It's hard to leave things in the hand of God; Hard to let go and let God take care of details; Hard to trust in divine providence to be faithful to promises made.
How are we to respond to this? It's not for me to know the "times and seasons"? Really?! How am I supposed to function with so little information? As the British would say, “I must have a sssheshual!”
The problem is that the kingdom of God doesn't fit into our calendars – or sssheshuals. Jesus doesn't give us a list of tasks we can put in our phones.

Instead, he calls his followers to be his witnesses in Jerusalem, Judea and Samaria and to the ends of the earth. The timing concerning any ultimate physical expression of the reign of God on earth, he says, is for him to worry about and, in any event, he himself doesn't know! He had already told his disciples (maybe they forgot) that "about that day and hour no one knows, neither the angels of heaven, nor the Son, but only the Father" (Matthew 24:26).

Our concern is to live into the mission of the Church and the call of God today. It is not about getting ready for some later date. Our role is to be the people of God every day, and do what God wants us to do right now.

We aren't cramming for a final exam. We aren't trying to meet a deadline before the Supervisor in the Sky calls us in for our performance review. This is a here-and-now, everyday issue.

Jesus calls his followers, both those on the hill that day and those in our pews today, to live for him at home, work and school, in our traveling, while running errands and wherever else life takes us.

This includes our calendars and our schedules – and even sssheshuals. It's time to take our calendars and bless them, sprinkle them with holy water, say a prayer over them, but do something to sanctify our time and put it wholly in the service of God and for God's work.

This means, of course, penciling in time for worship, prayer, Bible study, performing random acts of charity, being faithful to your relationship responsibilities and being flexible enough to respond when God interrupts you, messes with your calendar and lifts you, like Philip in a whirlwind, to minister in some wholly unexpected way.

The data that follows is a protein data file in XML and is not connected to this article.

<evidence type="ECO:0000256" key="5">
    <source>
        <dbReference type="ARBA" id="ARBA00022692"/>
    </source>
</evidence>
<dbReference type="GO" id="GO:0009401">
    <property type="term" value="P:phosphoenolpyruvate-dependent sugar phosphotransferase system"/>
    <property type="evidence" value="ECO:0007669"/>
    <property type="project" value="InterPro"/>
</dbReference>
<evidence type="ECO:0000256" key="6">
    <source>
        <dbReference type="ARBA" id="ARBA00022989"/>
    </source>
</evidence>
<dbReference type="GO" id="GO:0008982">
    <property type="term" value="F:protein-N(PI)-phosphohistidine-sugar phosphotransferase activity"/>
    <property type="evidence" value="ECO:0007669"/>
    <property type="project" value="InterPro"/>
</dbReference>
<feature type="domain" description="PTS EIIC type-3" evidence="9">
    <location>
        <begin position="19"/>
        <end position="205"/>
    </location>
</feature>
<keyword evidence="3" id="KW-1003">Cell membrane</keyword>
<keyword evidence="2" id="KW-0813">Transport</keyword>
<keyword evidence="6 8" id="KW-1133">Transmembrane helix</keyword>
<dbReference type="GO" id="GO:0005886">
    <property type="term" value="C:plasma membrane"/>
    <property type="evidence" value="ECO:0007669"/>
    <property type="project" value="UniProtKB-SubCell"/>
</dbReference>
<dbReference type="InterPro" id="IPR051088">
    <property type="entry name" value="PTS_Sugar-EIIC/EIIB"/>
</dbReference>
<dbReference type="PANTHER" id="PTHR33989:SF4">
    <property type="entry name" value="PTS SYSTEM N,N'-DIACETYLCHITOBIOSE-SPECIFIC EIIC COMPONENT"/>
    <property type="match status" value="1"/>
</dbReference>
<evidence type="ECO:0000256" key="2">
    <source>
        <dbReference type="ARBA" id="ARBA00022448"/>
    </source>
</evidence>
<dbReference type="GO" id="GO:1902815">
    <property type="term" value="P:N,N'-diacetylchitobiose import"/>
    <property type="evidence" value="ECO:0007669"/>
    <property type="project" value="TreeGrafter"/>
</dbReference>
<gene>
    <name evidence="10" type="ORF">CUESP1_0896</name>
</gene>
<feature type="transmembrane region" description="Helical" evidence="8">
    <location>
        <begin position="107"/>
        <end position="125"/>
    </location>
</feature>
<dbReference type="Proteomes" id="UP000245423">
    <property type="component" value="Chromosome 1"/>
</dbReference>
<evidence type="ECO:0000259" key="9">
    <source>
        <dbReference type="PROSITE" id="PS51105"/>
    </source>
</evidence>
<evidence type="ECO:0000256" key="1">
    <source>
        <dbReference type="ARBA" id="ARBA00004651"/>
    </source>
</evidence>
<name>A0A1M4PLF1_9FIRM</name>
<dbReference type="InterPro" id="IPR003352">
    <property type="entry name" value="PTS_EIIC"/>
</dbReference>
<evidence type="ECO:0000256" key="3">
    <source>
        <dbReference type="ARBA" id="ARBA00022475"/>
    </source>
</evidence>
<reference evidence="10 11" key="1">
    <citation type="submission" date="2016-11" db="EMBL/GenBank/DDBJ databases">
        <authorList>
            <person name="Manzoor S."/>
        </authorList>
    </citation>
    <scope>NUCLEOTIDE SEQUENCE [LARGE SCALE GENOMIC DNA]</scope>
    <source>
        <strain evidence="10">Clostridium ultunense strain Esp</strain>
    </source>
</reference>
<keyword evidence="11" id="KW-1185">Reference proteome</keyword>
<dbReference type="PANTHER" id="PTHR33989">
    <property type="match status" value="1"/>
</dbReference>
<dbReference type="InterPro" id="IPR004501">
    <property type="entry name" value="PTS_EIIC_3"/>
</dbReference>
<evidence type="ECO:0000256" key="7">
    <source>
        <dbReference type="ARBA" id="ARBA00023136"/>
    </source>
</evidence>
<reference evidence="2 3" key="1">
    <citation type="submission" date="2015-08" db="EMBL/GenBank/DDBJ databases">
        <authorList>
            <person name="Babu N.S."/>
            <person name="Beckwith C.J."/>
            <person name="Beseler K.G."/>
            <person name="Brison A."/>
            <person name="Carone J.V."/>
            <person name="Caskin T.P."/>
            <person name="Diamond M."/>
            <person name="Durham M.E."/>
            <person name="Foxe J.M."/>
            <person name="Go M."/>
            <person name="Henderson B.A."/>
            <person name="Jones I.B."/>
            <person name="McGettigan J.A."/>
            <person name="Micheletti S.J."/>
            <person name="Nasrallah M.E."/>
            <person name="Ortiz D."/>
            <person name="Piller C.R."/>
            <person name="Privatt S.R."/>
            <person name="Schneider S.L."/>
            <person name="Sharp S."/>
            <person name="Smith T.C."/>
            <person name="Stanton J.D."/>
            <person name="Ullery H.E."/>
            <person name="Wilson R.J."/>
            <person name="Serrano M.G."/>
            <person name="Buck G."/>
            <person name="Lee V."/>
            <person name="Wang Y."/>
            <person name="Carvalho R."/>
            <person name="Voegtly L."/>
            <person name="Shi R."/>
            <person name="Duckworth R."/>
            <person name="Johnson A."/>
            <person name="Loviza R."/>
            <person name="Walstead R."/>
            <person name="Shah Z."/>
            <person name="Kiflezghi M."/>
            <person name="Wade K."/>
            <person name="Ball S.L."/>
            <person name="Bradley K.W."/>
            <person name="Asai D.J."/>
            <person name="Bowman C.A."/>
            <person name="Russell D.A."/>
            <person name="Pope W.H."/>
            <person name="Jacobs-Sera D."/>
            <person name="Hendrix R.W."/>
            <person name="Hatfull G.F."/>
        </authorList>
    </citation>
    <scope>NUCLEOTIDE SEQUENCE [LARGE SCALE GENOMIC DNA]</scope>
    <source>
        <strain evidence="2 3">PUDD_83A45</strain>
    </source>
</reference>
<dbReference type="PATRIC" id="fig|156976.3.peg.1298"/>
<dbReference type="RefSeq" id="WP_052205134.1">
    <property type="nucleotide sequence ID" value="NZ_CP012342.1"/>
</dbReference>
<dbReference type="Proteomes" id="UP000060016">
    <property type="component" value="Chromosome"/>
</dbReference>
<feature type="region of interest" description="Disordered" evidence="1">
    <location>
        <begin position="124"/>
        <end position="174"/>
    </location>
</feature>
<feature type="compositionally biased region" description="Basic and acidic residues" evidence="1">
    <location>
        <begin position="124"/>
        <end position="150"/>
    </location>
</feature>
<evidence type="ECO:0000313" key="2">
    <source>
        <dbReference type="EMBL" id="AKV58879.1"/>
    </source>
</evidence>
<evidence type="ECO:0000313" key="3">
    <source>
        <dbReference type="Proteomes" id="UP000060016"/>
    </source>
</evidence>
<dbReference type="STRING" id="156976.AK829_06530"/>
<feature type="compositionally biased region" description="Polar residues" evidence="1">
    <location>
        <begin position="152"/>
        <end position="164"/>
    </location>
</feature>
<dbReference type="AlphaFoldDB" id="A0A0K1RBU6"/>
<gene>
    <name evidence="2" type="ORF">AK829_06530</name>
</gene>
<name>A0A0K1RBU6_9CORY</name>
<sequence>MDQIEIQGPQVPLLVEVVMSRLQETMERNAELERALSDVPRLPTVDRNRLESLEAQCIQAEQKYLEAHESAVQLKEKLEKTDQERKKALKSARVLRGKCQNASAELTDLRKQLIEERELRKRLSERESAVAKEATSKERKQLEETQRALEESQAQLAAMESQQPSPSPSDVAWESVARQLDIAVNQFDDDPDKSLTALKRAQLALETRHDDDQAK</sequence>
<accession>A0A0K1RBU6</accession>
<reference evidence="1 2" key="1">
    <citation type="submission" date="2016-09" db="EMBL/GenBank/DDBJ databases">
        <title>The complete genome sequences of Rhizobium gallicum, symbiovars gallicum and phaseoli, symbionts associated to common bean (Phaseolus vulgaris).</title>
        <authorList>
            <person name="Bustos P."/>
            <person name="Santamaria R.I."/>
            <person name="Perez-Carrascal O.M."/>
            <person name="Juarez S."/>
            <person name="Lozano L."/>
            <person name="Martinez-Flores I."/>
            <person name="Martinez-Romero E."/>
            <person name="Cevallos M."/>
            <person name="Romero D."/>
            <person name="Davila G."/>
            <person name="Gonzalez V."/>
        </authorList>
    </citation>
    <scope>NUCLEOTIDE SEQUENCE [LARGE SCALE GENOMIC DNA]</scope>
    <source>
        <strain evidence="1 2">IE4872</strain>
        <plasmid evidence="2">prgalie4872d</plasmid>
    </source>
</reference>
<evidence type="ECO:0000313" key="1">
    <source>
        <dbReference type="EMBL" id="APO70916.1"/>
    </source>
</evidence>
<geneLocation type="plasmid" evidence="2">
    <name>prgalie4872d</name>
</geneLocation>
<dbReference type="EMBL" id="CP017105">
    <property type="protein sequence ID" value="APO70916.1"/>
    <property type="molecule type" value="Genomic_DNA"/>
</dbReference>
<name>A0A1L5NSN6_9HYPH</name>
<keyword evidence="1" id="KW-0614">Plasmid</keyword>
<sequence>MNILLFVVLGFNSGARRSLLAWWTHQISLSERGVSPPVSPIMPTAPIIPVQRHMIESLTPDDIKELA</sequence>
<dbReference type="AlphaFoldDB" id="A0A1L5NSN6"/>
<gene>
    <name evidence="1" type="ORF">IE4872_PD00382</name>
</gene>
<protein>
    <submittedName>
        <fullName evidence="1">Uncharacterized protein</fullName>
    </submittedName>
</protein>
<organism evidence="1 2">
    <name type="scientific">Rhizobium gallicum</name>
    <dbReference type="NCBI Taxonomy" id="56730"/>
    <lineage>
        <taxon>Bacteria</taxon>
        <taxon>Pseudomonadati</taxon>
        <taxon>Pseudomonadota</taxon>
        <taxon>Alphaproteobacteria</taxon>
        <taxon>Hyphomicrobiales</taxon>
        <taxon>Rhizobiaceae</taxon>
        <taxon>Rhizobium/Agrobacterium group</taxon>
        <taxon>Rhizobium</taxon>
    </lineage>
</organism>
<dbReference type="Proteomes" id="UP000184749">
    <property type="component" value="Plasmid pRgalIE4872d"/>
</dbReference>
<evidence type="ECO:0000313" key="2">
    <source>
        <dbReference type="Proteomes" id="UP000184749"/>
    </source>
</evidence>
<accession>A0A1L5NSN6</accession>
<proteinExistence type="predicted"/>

Thing is, when you sign up to follow Jesus, you're going to have a ton of scheduling problems. Get used to it. Get over it. It is part of the thrill and challenge that we call ... discipleship!
Let us pray.
We pray for the wisdom, the faith and the love of God to be witnesses in today’s unbelieving world to His Holy Word. We pray to the Lord.            
We pray for those in our church who have followed the invitation of Jesus to proclaim the good news to the world, that they may be true witnesses to His Truth, by word and example. We pray to the Lord.            
We remember in silence our own personal intentions and the intentions of those who have asked for our prayers. We pray to the Lord.
That in moments of doubt we may always remember that Jesus is with us, even to the end of the age. We pray to the Lord.
That as members of the Body of Christ we be humble, gentle, patient, bearing with one another in love, being the presence of Christ in the world. We pray to the Lord.
That those who have looked on Jesus with faith, in this life, may now enjoy the glorious inheritance among the saints. We pray to the Lord.